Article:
FIG. 6 shows a second variation of the selector control circuit 200 of FIG. 2. The selector control circuit 200 of FIG. 6 has, in addition to the frequency-ratio register 30, a margin setting register 33 for holding margin information MGN containing the setup time and the hold time (see FIGS. 3 and 4) that should be considered when an optimal asynchronous absorption path is selected.

The configurations of FIGS. 2 and 5 are effective when the preceding and succeeding clock frequencies are present within a frequency range in which a margin that is one of the library characteristics can be ignored. According to the configuration of FIG. 6, even when a path needs to be selected in view of a margin (e.g., a case where one cycle of the frequency of the preceding clock signal CLKA is 10 ns, one cycle of the succeeding clock signal CLKB is 11 ns, and margins, such as the setup time, the hold time and the like, are of the order of nanoseconds), the asynchronous absorption circuit is substantially free from an erroneous operation since the asynchronous absorption circuit has the margin setting register 33 that can set the margin information MGN, and performs path selection in view of the margin information MGN.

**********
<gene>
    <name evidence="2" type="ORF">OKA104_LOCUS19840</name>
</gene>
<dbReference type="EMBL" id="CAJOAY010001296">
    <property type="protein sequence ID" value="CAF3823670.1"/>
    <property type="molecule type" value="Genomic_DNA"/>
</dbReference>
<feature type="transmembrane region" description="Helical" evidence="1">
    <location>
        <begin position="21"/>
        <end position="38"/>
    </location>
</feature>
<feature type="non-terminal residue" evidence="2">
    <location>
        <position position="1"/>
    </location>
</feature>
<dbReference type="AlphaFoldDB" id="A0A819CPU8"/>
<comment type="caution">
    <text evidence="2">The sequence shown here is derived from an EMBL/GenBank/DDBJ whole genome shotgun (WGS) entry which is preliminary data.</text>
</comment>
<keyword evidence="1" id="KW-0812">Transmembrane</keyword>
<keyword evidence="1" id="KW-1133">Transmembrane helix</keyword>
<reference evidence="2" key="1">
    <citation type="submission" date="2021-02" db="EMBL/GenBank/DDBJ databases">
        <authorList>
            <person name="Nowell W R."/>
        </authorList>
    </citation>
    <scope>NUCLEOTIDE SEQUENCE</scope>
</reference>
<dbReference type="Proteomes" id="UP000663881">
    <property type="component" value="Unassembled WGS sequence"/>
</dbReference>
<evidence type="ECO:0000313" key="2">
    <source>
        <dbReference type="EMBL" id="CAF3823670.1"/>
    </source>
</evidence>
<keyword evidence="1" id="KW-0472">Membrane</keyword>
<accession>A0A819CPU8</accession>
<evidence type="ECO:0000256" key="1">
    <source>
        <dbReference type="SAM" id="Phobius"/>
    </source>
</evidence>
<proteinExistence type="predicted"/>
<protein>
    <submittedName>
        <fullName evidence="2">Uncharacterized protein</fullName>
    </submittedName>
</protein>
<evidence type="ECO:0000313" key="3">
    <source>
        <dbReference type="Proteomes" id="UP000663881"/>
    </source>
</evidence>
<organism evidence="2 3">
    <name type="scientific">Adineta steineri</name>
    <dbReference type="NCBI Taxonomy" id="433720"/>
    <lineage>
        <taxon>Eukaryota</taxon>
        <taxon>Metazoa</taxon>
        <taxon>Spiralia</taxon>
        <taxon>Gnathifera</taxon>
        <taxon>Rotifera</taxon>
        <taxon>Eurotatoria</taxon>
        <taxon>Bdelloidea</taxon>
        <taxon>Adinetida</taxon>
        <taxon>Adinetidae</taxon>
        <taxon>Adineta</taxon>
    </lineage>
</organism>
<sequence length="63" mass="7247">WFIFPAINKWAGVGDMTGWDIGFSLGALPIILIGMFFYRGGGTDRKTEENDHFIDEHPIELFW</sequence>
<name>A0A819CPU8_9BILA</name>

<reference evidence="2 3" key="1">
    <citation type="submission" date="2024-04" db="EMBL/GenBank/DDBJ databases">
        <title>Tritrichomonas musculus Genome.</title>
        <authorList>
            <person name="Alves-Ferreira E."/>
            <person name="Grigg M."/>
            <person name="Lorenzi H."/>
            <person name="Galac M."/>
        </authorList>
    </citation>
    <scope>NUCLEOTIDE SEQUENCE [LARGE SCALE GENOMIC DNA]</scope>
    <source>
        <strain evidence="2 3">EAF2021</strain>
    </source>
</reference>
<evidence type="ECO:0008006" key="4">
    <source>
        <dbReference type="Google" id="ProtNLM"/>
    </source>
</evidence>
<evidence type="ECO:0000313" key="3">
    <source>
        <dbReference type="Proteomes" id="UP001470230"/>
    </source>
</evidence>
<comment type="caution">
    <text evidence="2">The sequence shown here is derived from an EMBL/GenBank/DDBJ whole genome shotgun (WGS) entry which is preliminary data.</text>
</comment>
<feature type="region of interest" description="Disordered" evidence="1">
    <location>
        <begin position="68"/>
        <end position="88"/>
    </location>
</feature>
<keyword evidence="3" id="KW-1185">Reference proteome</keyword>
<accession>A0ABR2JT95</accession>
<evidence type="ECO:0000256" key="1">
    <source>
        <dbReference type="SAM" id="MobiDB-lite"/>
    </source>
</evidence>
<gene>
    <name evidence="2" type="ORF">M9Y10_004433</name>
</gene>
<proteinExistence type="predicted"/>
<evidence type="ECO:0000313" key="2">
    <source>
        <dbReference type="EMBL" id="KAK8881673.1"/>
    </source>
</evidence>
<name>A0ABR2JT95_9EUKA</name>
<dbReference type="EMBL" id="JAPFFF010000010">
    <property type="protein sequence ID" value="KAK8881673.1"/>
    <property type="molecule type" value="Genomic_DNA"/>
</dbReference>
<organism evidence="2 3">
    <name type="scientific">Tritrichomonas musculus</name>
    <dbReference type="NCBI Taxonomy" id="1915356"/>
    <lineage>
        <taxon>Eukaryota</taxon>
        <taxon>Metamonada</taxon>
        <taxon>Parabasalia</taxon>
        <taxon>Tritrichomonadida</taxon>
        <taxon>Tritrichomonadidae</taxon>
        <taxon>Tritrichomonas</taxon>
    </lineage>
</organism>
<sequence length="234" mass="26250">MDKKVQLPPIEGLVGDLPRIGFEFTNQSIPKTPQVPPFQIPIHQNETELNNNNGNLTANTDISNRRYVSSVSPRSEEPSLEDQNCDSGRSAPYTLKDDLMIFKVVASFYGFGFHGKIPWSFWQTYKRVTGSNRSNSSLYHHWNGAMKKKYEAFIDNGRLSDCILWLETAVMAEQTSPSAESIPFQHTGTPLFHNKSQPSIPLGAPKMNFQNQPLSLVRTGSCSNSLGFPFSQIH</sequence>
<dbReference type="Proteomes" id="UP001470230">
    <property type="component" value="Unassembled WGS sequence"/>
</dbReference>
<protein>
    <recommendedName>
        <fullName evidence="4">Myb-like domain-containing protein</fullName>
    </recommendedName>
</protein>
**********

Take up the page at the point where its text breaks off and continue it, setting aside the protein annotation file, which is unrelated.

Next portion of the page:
FIG. 7 shows a third variation of the selector control circuit 200 of FIG. 2. The selector control circuit 200 of FIG. 7 has, in addition to a frequency determining section including the frequency counters 31 and 32, and a margin determining section 34 for selecting an optimal asynchronous absorption path in view of margin information including the setup time and the hold time.